Granada- Colonial Capital and Tourist Gem? (Nicaragua)

Most of our bus experiences in Central America so far have involved some sort of driver-money collector conversation about how much to charge the gringo’s. We have only been obviously overcharged a few times, but we have always had to been super diligent about asking how much things cost and them making sure we get the correct change. So when we got to Nicaragua we were so happy, and surprised, to see that every bus has the fare posted! It has made traveling this country so much easier because 1) We know we are paying the correct fare and 2) We know we are on the right bus since the routes are posted with the prices. This revolutionary change in our bus experiences made getting from the liberal capital of Leon to the actual capital of Managua easy and seamless. Managua felt a lot friendlier than the other capitals we have driven through, but since the next bus we needed to catch was at the same terminal (which is not common) we saw only the main highway that cuts through Managua.The bus on to the conservative/colonial capital of Granda was similarly easy and seamless.

Once in Granada we wandered the hot streets (yep, still super hot) to find our tiny hostel Entre Amigos. The hostel’s entrance was through a store and there were only three private rooms and one dorm. The dorm had bunk beds with double beds on the bottom and a single on top. The room was tiny and the 8 backpacks with the 8 people that went with them made the room feel cramped. But, each bed had a fan and at $5/person/night, we dealt with the space restriction. We were super hungry when we got into the city, so after dropping our bags we went in search of some cheap food. We found 20 cordoba tacos ($.80) in a “restaurant”, really just a stove, located inside another store. They were the best tacos we had had in a while and we washed them down with a few Tonas.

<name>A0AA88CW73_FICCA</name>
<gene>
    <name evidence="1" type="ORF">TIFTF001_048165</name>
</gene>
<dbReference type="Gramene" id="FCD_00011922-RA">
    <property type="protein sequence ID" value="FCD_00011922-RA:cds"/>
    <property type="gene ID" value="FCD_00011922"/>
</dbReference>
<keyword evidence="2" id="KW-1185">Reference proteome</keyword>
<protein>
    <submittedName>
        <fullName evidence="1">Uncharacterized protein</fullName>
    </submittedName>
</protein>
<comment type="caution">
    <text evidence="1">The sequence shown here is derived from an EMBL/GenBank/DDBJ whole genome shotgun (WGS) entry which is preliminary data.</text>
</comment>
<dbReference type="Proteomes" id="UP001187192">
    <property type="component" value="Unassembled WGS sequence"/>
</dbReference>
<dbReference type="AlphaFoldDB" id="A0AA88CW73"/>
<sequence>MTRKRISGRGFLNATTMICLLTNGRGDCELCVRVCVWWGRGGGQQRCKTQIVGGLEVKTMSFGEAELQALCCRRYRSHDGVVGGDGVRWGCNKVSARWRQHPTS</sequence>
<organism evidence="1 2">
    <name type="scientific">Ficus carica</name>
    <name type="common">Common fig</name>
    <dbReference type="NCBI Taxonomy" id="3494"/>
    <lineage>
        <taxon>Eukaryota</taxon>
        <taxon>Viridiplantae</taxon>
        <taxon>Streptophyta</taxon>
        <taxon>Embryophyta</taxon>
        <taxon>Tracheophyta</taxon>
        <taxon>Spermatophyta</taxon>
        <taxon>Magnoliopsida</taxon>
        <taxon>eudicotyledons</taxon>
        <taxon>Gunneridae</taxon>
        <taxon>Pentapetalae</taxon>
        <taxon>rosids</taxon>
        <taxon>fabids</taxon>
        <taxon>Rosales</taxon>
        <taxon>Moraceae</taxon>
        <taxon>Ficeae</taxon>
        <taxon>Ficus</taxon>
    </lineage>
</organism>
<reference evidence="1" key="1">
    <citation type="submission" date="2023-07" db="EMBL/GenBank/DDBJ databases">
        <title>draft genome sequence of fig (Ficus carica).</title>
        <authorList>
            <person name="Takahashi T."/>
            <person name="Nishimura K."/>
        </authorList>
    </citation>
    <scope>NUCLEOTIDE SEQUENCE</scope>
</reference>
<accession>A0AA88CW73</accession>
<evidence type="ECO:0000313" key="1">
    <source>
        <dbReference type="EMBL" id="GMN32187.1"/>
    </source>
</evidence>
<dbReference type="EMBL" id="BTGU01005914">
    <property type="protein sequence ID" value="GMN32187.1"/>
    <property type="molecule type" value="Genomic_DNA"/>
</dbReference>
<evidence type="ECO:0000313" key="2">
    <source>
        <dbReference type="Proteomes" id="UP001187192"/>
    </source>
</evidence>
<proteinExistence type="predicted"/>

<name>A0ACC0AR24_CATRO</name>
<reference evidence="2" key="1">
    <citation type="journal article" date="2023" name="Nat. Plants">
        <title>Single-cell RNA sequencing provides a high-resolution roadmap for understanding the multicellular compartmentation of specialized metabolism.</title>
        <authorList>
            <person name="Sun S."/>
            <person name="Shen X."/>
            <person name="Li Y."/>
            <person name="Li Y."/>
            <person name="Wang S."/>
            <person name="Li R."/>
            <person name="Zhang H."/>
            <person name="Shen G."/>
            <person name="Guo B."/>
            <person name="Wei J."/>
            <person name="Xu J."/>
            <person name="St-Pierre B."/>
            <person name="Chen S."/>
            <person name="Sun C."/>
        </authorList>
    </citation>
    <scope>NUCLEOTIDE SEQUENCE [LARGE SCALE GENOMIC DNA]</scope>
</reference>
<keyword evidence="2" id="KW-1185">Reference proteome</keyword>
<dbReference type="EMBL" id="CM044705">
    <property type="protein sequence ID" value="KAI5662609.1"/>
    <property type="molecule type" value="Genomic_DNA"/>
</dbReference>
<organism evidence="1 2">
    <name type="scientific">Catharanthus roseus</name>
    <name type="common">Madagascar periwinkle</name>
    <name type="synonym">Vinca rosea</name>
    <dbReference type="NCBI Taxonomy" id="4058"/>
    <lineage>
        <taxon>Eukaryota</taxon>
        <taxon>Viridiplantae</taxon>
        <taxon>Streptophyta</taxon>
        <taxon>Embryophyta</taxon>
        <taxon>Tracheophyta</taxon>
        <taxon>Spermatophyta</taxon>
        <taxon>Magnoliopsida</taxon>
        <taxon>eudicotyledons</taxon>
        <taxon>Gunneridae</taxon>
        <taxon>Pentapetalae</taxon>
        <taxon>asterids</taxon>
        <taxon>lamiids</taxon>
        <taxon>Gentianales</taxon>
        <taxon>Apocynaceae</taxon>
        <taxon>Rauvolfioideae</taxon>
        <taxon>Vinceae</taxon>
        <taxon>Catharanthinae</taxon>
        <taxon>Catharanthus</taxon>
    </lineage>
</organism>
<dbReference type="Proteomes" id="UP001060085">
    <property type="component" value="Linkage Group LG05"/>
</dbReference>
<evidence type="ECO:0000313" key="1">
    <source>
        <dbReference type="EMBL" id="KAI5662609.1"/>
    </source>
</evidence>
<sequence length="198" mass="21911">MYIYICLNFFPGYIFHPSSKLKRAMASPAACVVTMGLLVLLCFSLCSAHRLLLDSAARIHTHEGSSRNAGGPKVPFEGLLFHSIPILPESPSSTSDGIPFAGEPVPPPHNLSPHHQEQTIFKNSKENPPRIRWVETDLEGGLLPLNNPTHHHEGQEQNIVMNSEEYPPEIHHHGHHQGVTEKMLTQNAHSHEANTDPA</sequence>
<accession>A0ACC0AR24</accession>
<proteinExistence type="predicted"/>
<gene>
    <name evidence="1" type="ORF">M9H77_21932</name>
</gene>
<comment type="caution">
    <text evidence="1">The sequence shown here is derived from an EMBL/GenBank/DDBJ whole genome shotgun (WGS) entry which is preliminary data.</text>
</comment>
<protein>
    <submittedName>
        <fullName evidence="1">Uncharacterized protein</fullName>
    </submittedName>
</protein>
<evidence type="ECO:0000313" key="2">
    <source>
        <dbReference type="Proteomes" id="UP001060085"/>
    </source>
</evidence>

The first afternoon in Granada we wandered down to the central square, where the main church is as well as the expensive restaurants and hotels are located. From there we tried to find a grocery store to stock up on food, as we had been warned about the expensive tourist restaurants often found in Granada. We found Pali Market and bought chicken, soy sauce and the fixins for chorizo tacos for dinner for the following few nights. We also bought some oatmeal, which has become our go to breakfast. After our shopping we went back to the hostel and watched movies for the rest of the night. It was nice to have access to movies in English and a tv to watch them on, so we took full advantage.

The next day was our “tourist day”, complete with visiting the main tourist street, eating overpriced (but DELICIOUS) gelato, taking pictures of a bunch of churches and trying a few of the local favorites in the park. We ate vigaron, which is a salad type dish with yucca, pork skins and cabbage topped with lime and peppers. With vigaron we had what I think was chicha, but it was pink and tasted like cotton candy, so I am not really sure. We also ate quesillas, which are tortillas with melted cheese, served with onion salsa. I didn’t really enjoy any of it, but Logan liked it all (especially the habanero sauce that came with the quesillas). After our sightseeing day, we were happy to get back to the hostel to relax with another movie and get out of the sun.

Granada was okay. The churches were nice and the streets were less congested with cars than in Leon, but we did not find it to be the “gem” that guide books say it is. So… who is the winner between Leon and Granada? Antigua. The Nicaraguan cities are fine. The churches are old and pretty, but what we have loved about Nicaragua are the things we have seen outside of the cities. Antigua (in Guatemala) was easily our favorite colonial city. However, if your are in Nicaragua your journey will inevitably take you to one, or both of these cities. If that is the case, consider looking into day trips because the highlight of Leon was going to beach, Las Penitas, and the highlight of Granada was heading up to a lagoon, Laguna Apoyo.
In our next blog we will write about our experience at the lagoon!


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